Life is full of unforeseen circumstances which can affect your plans. Life insurance may help you to meet your financial goals and obligations if you lose your ability to earn an income.

Why is life insurance so important?

Life insurance is there to provide you with protection against the financial impact of an event such as death, disablement, serious illness or injury. It shifts the financial burden from you to the insurance provider who can afford to protect you because of the pooled premiums paid by their customers.

What type of insurance is available?

There are a range of insurance options available that can be tailored to suit your needs and personal situation. The most common types of life insurance include:

Income protection

In the event that you are unable to work due to illness or injury, income protection provides you with a monthly benefit. This is paid for an agreed period of time while you are unable to return to the workforce. The premiums that you will pay for this type of policy are generally tax deductible. However, any payments you receive as a result of this policy are classified as assessable income for tax purposes.

Life insurance

Life insurance helps alleviate the financial burden your family may be left with after your death. Usually paid as a lump sum, your dependants may use this money to assist with medical costs, funeral expenses or help secure their financial future. The cost depends on the amount of cover (age, gender and smoking status are also determining factors) you choose. The level of cover you have should be reviewed regularly to ensure it remains suitable. To make a decision on how much cover you require, you should consider the following:

  • your children’s school fees
  • services you would require if you were unable to care for your children, such as a nanny
  • how much you would require to meet your day‑to‑day living expenses, and
  • current liabilities, such as your mortgage.

Trauma (crisis) insurance cover

Trauma or crisis cover provides a lump sum payment to help people recover from a traumatic event such as a heart attack, cancer or stroke. This lump sum can be used to ease financial stress during a period of recuperation, where items such as home modifications and specialist medical attention may be incurred.

Do you need life, TPD or trauma insurance cover?

If you answer YES to any of the questions below, then you may need to consider life, TPD or trauma insurance cover:

  • Do you have debts? Such as mortgage, credit cards, personal loans.
  • Do you have dependants? You need to think about their ongoing needs such as education expenses.
  • Do you have children from a previous marriage? Blended families tend to create more insurance needs.
  • Are you in a relationship and are you both in paid work? If your household needs two incomes to maintain your mortgage repayments and existing lifestyle, then you should both have adequate insurance cover.
  • Do you have dependent parents? Something we often overlook is our responsibility to help care for our ageing parents.
  • Do you have loose ends which need tying up such as money owed to family or friends?

Do you need Income protection?

  • Most of us insure our cars and houses, but we often don’t insure our most valuable asset – our income!
  • A consistent income stream is the lifeblood of families and business. You can insure your income for a very small percentage of your annual income.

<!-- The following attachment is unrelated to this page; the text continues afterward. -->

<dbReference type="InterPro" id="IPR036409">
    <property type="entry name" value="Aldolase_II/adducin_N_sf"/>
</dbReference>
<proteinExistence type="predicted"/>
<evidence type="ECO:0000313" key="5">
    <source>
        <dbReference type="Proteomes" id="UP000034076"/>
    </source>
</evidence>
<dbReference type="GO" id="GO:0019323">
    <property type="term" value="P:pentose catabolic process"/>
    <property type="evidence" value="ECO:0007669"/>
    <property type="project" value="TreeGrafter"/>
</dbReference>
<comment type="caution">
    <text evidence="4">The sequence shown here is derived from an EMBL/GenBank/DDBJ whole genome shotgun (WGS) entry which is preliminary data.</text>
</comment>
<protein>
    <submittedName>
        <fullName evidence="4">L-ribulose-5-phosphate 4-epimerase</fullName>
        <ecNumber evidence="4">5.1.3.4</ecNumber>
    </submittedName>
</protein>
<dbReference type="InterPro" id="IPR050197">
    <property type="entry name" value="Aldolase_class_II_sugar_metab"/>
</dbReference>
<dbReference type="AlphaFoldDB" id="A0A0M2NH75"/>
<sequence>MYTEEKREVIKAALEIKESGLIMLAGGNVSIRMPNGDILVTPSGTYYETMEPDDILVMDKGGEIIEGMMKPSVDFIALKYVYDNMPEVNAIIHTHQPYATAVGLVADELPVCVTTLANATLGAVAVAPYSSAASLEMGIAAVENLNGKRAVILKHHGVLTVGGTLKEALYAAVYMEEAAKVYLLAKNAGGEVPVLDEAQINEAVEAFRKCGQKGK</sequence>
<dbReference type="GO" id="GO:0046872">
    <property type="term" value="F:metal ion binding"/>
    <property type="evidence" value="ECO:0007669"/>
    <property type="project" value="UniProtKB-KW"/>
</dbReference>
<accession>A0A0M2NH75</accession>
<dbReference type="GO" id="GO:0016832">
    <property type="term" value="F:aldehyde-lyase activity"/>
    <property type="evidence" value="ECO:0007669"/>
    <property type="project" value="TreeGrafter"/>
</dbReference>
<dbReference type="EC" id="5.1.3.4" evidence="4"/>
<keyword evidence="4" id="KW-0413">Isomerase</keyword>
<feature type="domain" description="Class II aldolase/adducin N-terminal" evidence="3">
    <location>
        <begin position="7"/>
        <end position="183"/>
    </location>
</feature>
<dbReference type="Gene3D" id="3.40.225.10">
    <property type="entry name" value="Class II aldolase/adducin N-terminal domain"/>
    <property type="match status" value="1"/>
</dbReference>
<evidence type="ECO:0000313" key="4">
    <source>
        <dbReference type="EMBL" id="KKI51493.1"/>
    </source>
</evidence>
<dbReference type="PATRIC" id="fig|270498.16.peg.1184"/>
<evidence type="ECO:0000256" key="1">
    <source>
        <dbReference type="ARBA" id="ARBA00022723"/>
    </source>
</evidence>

• If you answer NO to any of the questions below, then you may need to consider income protection:
    • Are you wealthy enough to be able to survive without your income?
    • Could you maintain your current lifestyle on social security (Centrelink) benefits?
    • Will your accumulated sick leave cover you for a long-term illness? If you are self-employed you don’t have any sick leave!
    • Could you maintain your superannuation contributions if you didn’t have an income?

Case study

John and Sally are 38 and 36 respectively. They have two children: Matthew aged eight and Sheree aged six. John is employed full-time as an architect and earns $70,000 pa, whilst Sally works part-time at a local nursery and earns $20,000 pa. They have a mortgage of $220,000 and a car loan of $20,000. Their only assets, apart from the house and car, are John’s super of $30,000 and $3,000 in a savings account.

Policies for John and Sally to consider include:

  • An adequate level of life insurance cover for both John and Sally to ensure their debts will be paid upon either of their deaths (at least $240,000).
  • Additional life insurance cover for John (possibly an additional $500,000 of cover) because he is the main income earner, so Sally would have sufficient funds for living costs, children’s education and household maintenance.
  • Trauma insurance cover for both John and Sally to provide a lump sum to pay debts, house modifications and medical treatments should they suffer from a trauma event.
  • TPD cover for both John and Sally to provide the funds required for repayment of debts, medical expenses and to fund retirement needs should they not be able to return to the workforce.
  • John should obtain Income protection to cover 75 per cent of his income to ensure that they will be able to meet their day-to-day expenses. Because Sally works part-time she may not be eligible for income protection.

This information is of general nature only and is not intended as a personal advice. It does not take into account your particular investment objectives, financial situation and needs. Before making a financial decision you should assess whether the advice is appropriate to your individual investment objectives, financial situation and particular needs. We recommend you consult a professional financial adviser who will assist you.